Frogmore Cottage, once described as an unpretentious Georgian house, was once home to King George V’s cousin Grand Duchess Xenia Alexandrovna, and his widow Queen Mary.

Grand Duchess Xenia Alexandrovna of Russia in 1925.

The Grade II listed house, also known as Double Garden Cottage, is about half a mile from Windsor Castle.

Prince Albert granted his son Prince Alfred the use of Frogmore Cottage in 1857, under the guardianship of Lieutenant John Clayton Cowell, as until he entered the Navy.

However, the Prince was addicted to playing the violin which he played ‘at all hours of the day’ at Windsor Castle, so a move to nearby Frogmore Cottage meant some peace and quiet for the servants.

Queen Victoria and her Munshi, Abdul Karim, in 1893

Queen Victoria later granted Abdul Karim, her controversial Indian attendant, the use of Frogmore during 14 years of service as her ‘Munshi’.

He lived at Frogmore Cottage with his father, wife and mother-in-law until King Edward VII sent the family back to India after Queen Victoria’s death in 1901.

King George and Queen Mary’s youngest son, Prince John, celebrated his eighth birthday at Frogmore Cottage, in July 1913. Prince John rode his pony that morning in Windsor Great Park that morning and returned along the Long Walk, where he watched a 21-gun salute fired in his honour.

Prince John stayed at Frogmore Cottage in 1913.

King George V granted permission for his cousin Grand Duchess Xenia Alexandrovna and her children, to live in Frogmore Cottage in 1925.

She had fled into exile following the Russian Revolution, and her financial situation had become rather desperate.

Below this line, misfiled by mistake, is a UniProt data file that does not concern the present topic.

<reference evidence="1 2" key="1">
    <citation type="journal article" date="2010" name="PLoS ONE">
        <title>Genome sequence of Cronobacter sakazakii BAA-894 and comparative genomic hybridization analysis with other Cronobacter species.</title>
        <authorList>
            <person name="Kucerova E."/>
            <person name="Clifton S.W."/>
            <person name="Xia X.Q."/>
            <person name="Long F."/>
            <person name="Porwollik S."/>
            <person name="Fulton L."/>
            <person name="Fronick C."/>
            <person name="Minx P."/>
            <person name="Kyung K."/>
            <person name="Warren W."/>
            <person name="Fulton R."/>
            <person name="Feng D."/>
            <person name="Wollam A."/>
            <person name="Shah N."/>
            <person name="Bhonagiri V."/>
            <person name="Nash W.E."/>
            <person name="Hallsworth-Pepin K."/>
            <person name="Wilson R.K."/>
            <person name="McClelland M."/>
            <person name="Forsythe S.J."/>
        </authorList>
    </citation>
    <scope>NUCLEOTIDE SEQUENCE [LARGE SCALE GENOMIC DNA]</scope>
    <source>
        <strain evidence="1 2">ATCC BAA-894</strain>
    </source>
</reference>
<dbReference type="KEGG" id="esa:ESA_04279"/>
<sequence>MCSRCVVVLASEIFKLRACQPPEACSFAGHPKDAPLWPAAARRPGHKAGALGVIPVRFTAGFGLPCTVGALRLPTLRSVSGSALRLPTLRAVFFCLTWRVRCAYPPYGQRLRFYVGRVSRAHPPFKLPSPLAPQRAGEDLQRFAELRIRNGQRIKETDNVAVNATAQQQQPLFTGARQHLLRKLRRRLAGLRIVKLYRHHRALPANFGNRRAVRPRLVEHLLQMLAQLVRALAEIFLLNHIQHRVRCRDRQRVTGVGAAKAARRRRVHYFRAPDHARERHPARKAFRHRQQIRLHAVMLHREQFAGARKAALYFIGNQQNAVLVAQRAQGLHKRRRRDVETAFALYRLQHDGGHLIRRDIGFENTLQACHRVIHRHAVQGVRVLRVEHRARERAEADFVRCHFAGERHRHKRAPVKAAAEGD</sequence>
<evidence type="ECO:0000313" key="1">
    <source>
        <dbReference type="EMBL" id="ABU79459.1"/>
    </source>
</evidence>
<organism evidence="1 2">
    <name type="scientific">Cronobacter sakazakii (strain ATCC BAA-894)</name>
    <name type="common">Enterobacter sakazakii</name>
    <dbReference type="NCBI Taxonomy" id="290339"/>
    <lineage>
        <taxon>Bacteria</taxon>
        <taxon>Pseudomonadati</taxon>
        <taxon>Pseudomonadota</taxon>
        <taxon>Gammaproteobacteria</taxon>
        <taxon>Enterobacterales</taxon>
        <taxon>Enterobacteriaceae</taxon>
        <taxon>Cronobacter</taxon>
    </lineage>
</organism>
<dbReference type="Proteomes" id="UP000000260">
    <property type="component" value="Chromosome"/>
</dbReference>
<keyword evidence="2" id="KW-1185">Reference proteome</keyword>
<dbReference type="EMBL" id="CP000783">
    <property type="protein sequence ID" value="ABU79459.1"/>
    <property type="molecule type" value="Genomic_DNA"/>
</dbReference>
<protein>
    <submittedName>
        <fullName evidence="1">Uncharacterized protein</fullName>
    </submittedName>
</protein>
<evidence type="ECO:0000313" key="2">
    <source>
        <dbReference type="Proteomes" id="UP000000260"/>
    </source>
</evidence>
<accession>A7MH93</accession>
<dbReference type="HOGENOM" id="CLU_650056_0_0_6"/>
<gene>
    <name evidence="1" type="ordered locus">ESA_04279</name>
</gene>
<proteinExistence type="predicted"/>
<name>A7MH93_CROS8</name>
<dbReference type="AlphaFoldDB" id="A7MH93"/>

The Grand Duchess lived at Frogmore Cottage until 1937, when King Edward VIII asked her to vacate the premises, so she moved to Wilderness House at Hampton Court Palace until her death in 1960.

Queen Mary with her granddaughters, Princess Elizabeth (right) and Princess Margaret, May 1939.

Queen Mary moved into Frogmore Cottage in 1937, following extensive renovations, when she returned from a holiday in Scotland.

However, the house never really appealed to Queen Mary as it was considered too small.

Queen Mary gave up the idea of living at Frogmore Cottage when King George VI invited his mother to continue living at Sandringham.

It was even considered as a home for Princess Elizabeth and Prince Philip, Duke of Edinburgh, after Sunninghill Park burnt down three months before their wedding. The newly-married couple lived at Windlesham Moor before moving to Clarence House on 4 July 1949.

At the moment, Frogmore Cottage is divided up into five units to accommodate royal staff.

It will be transformed into a home with modern amenities and a full security upgrade to protect Harry and Meghan’s privacy, especially from paparazzi and nosy people.

The Duke and Duchess of Sussex. Photo: The Royal Family.

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